Feeling Thankful for Family—by Jamie Levine
As Thanksgiving draws near, people everywhere—including the kids in Jayda’s nursery school class—are contemplating all the things for which they’re thankful. The other day, Jayda brought home an adorable turkey napkin holder she’d made in school—adorned with three feathers covered with comments about what she was thankful for. The first feather said, “My mommy, because we go to the ice cream store and I get vanilla ice cream with sprinkles.” The second one stated, “My grandma, because she gives me a tissue for my nose.” And the third one said, “My poppy, because he kisses me. He’s a good boy, my poppy—he helps my grandma put her coat on.” Jayda’s words made me smile, but most of all they made me more thankful than ever for my family. Jayda doesn’t have a father—but she doesn’t seem to be suffering because of it; instead, she embraces the family she does have—and she’s grateful for them. Who can blame her? They fill her life with an extraordinary amount of love.
When I first decided to have Jayda, I knew my parents would be an important part of my daughter’s life—but I never realized just how integral they would be. I moved back into my parents’ home late in my pregnancy with the intention of moving back out when my daughter turned one; she’s three-and-a-half now. I never expected to lose my job, and I certainly never planned to go back to graduate school to embark on a new career, but both of those things happened, and my parents have continued to keep their home open to me and Jayda throughout it all. While we do have our conflicts now and then, their emotional support has been incredible, and, most importantly, they’ve helped me create a family for Jayda that makes her feel safe and secure.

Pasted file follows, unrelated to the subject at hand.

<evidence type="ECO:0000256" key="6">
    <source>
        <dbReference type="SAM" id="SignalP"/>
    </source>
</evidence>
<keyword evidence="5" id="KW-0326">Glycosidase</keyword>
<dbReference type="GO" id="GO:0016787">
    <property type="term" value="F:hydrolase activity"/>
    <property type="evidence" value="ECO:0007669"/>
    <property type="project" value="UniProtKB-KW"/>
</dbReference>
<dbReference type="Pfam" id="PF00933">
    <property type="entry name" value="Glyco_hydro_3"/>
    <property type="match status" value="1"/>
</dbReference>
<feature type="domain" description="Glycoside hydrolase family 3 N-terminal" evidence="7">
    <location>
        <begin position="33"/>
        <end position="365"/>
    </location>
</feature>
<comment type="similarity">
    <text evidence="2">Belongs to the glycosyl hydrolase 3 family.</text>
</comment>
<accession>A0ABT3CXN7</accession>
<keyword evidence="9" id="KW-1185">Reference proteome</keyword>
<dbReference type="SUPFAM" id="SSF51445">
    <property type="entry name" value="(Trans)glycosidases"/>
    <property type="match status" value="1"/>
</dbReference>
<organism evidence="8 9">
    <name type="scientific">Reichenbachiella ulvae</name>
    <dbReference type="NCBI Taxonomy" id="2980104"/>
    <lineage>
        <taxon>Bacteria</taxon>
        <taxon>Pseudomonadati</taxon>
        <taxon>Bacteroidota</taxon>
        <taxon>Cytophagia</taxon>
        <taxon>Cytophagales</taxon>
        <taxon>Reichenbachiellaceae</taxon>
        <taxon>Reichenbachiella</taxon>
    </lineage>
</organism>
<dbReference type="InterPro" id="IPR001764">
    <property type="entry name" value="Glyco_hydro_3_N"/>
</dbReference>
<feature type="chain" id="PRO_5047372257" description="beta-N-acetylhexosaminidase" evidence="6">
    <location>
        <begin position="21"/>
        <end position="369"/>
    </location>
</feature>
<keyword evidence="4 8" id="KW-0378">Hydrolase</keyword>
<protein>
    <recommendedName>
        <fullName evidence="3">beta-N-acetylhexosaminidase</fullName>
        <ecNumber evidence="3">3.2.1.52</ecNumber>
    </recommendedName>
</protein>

When Jayda and I talk about families, I always stress to her that every family is different—and she automatically pipes in that she “has a mommy and a poppy and a grandma,” and then lists several other family members whom she adores. I know she’s still very young, but so far, she doesn’t seem to mourn the fact that there is no father in our family; she simply celebrates the family she has. She’s a really happy child, and I have my parents to thank for much of that.
I never planned to be a single mom, and it’s not always easy, but I do think I’m creating a good life for my child; I’ve focused on making her feel secure and loved—and have surrounded her with positive role models. These days, when so many people I know are going through nasty divorces and admitting to me that they married their spouses for the wrong reasons—and that they “settled”—I’m thankful that I never had to do just that. And I’m grateful to my parents, who have been married for over 50 years, for showing me what a good marriage looks like—and for allowing me to hold out for one that’s right. When my daughter does see me in a relationship—as I hope she will in the future—I’m confident it will be a happy, fulfilling one.
This Thanksgiving, life is pretty stressful for me; money’s tight, my classes are demanding, and I’m juggling work, school, motherhood, and a new relationship, but when all is said and done, I have a lot to be thankful for. So does my daughter—and I’m so thankful she’s thankful for the wonderful family she has.